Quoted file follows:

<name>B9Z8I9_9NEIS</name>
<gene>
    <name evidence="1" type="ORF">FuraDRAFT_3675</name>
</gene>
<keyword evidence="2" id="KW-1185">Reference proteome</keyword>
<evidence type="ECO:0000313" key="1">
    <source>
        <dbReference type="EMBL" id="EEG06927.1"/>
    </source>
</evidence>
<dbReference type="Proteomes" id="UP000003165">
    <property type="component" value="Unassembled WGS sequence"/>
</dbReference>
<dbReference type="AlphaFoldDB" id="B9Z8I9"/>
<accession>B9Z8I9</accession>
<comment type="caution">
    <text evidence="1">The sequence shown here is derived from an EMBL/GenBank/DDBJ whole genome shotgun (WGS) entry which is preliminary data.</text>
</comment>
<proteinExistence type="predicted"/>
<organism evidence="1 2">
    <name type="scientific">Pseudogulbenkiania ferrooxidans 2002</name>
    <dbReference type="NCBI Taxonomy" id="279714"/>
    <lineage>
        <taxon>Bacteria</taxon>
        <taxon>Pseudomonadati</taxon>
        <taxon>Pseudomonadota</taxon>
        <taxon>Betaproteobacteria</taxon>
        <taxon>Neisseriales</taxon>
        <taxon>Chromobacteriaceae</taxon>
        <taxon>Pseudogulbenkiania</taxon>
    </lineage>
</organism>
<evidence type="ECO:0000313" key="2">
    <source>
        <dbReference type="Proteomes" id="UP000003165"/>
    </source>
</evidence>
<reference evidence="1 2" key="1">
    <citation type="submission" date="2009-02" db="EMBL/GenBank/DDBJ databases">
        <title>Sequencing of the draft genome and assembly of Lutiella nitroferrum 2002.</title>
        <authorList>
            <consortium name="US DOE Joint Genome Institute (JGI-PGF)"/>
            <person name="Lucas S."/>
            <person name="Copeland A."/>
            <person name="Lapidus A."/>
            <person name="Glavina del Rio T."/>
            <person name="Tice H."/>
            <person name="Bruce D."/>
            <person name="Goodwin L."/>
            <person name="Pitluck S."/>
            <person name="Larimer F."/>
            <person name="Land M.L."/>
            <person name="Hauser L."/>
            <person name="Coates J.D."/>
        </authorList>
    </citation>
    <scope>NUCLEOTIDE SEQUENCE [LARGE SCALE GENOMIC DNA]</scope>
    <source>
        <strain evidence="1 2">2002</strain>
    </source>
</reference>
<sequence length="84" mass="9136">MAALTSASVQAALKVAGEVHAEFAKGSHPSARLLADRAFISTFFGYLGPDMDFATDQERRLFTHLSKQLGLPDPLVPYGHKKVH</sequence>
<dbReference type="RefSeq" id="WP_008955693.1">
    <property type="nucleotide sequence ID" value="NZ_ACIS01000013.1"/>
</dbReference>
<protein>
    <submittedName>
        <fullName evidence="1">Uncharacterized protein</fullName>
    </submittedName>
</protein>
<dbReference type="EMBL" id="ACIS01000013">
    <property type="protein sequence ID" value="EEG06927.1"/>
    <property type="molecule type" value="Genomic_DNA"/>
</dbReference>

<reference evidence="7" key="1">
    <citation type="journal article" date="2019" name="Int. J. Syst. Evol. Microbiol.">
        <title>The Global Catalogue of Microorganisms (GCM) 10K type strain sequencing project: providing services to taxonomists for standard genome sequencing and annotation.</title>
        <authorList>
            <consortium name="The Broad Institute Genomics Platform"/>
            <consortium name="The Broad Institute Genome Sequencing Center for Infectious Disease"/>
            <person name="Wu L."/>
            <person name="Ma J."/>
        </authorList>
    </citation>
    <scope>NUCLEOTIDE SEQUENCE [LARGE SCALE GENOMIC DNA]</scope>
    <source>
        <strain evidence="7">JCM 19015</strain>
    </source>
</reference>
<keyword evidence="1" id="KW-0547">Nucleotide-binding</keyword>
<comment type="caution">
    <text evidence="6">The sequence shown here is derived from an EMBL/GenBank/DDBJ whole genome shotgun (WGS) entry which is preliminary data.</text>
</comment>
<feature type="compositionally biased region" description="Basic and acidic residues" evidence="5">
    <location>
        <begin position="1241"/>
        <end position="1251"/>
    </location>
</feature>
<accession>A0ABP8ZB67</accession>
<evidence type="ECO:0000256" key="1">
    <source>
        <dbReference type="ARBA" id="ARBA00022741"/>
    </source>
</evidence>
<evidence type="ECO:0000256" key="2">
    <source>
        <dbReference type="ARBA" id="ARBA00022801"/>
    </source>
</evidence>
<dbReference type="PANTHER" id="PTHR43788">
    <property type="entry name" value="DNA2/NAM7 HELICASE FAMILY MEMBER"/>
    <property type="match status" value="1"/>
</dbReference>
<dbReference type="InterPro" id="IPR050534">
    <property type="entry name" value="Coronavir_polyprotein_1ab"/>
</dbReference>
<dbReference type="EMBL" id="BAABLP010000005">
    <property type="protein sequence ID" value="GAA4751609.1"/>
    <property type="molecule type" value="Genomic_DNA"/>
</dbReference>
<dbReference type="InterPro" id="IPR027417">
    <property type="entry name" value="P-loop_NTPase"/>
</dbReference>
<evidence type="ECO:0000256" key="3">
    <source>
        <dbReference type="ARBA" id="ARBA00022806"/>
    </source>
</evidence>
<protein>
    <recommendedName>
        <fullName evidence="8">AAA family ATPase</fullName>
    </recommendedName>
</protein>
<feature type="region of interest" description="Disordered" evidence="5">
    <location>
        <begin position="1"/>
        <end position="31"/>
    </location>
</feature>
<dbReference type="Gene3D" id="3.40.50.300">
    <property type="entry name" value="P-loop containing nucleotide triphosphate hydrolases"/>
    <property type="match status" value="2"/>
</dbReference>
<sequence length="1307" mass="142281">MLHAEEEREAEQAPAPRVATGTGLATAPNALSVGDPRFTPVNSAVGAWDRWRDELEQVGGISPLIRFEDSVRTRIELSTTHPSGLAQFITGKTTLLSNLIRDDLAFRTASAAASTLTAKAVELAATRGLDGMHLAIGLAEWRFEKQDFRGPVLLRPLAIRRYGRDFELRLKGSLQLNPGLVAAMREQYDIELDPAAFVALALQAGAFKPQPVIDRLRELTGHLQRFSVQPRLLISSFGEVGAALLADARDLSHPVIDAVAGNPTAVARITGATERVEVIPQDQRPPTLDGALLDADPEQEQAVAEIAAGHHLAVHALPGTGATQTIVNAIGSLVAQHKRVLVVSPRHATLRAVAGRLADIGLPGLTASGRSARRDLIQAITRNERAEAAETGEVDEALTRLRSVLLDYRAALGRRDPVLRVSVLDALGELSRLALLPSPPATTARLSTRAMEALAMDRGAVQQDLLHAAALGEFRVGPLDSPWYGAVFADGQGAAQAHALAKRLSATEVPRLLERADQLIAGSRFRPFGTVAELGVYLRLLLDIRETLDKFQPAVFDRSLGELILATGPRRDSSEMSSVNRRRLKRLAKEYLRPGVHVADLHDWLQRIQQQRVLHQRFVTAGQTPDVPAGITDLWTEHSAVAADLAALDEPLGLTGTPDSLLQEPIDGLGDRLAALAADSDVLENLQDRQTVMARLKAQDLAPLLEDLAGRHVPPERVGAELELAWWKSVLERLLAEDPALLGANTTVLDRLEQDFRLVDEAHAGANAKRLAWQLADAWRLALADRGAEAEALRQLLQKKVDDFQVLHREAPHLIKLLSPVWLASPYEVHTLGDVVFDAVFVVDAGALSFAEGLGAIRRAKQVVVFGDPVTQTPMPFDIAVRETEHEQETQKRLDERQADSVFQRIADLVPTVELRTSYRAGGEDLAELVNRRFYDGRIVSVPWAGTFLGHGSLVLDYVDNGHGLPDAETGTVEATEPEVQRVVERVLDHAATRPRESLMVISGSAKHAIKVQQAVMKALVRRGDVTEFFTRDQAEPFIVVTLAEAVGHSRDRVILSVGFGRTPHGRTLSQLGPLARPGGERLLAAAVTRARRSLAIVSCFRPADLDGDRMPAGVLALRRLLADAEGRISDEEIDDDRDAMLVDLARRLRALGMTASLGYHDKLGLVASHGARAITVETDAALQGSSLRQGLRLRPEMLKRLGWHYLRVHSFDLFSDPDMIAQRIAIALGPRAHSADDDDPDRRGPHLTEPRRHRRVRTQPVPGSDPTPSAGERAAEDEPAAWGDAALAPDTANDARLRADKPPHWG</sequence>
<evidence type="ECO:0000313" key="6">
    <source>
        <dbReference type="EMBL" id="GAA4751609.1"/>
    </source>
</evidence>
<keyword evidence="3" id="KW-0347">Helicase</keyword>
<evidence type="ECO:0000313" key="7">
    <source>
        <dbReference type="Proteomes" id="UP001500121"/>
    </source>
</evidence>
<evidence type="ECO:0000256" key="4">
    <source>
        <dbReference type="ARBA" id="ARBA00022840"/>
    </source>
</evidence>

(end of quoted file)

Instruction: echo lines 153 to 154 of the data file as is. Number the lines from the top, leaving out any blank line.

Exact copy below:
    <source>
        <dbReference type="Proteomes" id="UP001500121"/>